The last couple of years have brought a shift in social “media” as ad agencies have tried to disrupt the space with clever gimmicks (Real-time marketing) which is what they’ve always done best. Disrupt conversations and grab attention. It’s a perilous game: one misstep and you’ve got an angry mob on your hands. And it doesn’t work to drive much of anything except a couple of articles and some goodwill. Until the next brand trumps it and you’re forgotten. It’s a zero sum game in the end, and one that costs a lot of money to boot. The real growth is where your value meets a need. There are a few brands who are doing it right. They’re the ones who spend the time getting to know the community of people who could USE their product or service and deliver the value behind it in a way that impacts someone’s life. The digital space isn’t all about YOU. It’s about how you can help US. Sure, wit and snark will always play a part, but that’s a small part. Customer service? Big part. Relevant content that I can use? Big part. Being there when people are just talking? Big part. It’s time to get back to basics and start serving the customer, not just looking for the most likes and retweets. Pay attention to the people, they’re the ones who buy your products. Invest in that strategy and you’ll win. [Image credit Robie06]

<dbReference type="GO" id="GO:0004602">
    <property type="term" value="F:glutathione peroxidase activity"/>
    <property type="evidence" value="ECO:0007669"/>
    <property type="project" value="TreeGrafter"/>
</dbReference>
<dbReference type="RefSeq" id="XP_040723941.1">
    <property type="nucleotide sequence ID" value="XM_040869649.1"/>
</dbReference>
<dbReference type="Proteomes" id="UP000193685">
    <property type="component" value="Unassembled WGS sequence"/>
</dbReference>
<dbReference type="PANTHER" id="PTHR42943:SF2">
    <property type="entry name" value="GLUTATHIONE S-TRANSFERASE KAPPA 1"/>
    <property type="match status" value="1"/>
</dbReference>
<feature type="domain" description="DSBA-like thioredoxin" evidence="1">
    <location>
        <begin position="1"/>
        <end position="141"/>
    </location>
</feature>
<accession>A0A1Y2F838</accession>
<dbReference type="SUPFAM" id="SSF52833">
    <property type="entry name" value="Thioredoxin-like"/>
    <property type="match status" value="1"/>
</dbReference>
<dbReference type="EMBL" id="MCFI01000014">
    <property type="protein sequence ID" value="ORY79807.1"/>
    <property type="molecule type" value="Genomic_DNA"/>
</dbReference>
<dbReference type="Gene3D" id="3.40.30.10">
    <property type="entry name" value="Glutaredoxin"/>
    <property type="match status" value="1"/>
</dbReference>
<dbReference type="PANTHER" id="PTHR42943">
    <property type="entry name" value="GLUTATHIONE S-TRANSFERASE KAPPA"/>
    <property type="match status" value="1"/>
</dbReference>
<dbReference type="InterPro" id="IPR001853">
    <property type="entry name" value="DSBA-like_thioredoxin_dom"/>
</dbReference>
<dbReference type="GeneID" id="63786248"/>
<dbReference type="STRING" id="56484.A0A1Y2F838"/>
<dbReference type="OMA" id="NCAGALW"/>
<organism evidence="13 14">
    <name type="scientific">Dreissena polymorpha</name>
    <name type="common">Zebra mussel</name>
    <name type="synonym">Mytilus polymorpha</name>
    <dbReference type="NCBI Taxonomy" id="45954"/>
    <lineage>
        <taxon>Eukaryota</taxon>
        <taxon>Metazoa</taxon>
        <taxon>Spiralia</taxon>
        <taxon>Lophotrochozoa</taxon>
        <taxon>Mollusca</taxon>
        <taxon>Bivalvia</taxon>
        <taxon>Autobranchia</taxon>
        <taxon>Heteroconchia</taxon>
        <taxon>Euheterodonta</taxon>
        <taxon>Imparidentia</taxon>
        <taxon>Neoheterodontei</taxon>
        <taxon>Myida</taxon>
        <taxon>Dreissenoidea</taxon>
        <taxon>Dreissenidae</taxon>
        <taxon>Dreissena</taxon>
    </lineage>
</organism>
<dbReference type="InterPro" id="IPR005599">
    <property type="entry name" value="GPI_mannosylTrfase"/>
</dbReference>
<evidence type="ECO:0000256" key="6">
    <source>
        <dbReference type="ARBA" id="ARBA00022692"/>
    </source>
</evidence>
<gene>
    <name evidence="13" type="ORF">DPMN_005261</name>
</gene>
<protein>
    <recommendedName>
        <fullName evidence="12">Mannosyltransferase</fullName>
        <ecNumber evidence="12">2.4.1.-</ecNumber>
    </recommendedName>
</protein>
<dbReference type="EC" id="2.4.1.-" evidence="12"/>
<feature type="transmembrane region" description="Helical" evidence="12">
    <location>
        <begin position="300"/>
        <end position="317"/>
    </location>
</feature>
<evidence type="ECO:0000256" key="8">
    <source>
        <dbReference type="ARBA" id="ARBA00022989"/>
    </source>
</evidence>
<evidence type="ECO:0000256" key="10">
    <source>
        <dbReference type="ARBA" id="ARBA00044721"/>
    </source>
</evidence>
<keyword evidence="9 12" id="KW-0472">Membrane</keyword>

How to start? I met Michael for the first time over lunch at The Monk's Table (it wasn't called that then). It was ostensibly an interview but it lasted for about 2 1/2 hours and a couple of pints of Old Speckled Hen were consumed. This was back in '07 I believe. We'd known each other online for longer. I was the ____ (insert statement here, you know you wanna) digi marketing person and MOCC was the PR genius. That conversation ranged from who we thought was a BS artist as social media was starting to come of age to politics, music, family (yeah, he never thought I'd have kids either), and the city we both loved. He made it his home and I transplanted back here after 9/11. We worked together for 3 months as we pitched and won a piece of business together. We had lunch almost every day (at the same spot listed above). He never questioned my insights and I never questioned his, but I had no exposure to the PR world, and Michael taught me a lot. When I left, we stayed in touch and chatted people that drove us crazy and people that inspired us. We also talked about our families. I had my girls in early 2009 and MOCC was one of the first people to welcome them on Twitter while I was still in the hospital and had been wheeled out of NICU so I could let the world know we were doing okay. I'll never forget that. "Felicitations Isabelle & Olivia" I also remember our Twitter spat over his UID. Should he be @MOCC or @MichaelOCC. Bugger won that one. Years passed, I saw him infrequently because we both had jobs and families, but we planned meet ups and we snarked at each other online. We also did see each other at events where we'd grab a corner and catch up. The most recent being the last HoHoTO where I left a colleague, and my date at the front door (and I wonder why I'm single) the second I saw him to go outside and catch up. We had tea at Media Profile in March, where he had found his place, and we chatted about our world and family again. We made plans to go hike the ravines in the Beach now that my girls were old enough that summer. And then the unthinkable happened. I will forever cherish Michael O'Connor Clarke, the fighting Irishman, the undisputed family man, and the smartest guy I'll ever know. I'm only sorry I didn't meet him sooner. His family could use your support, please consider donating to suppormichaleocc.ca his family needs us and we can help.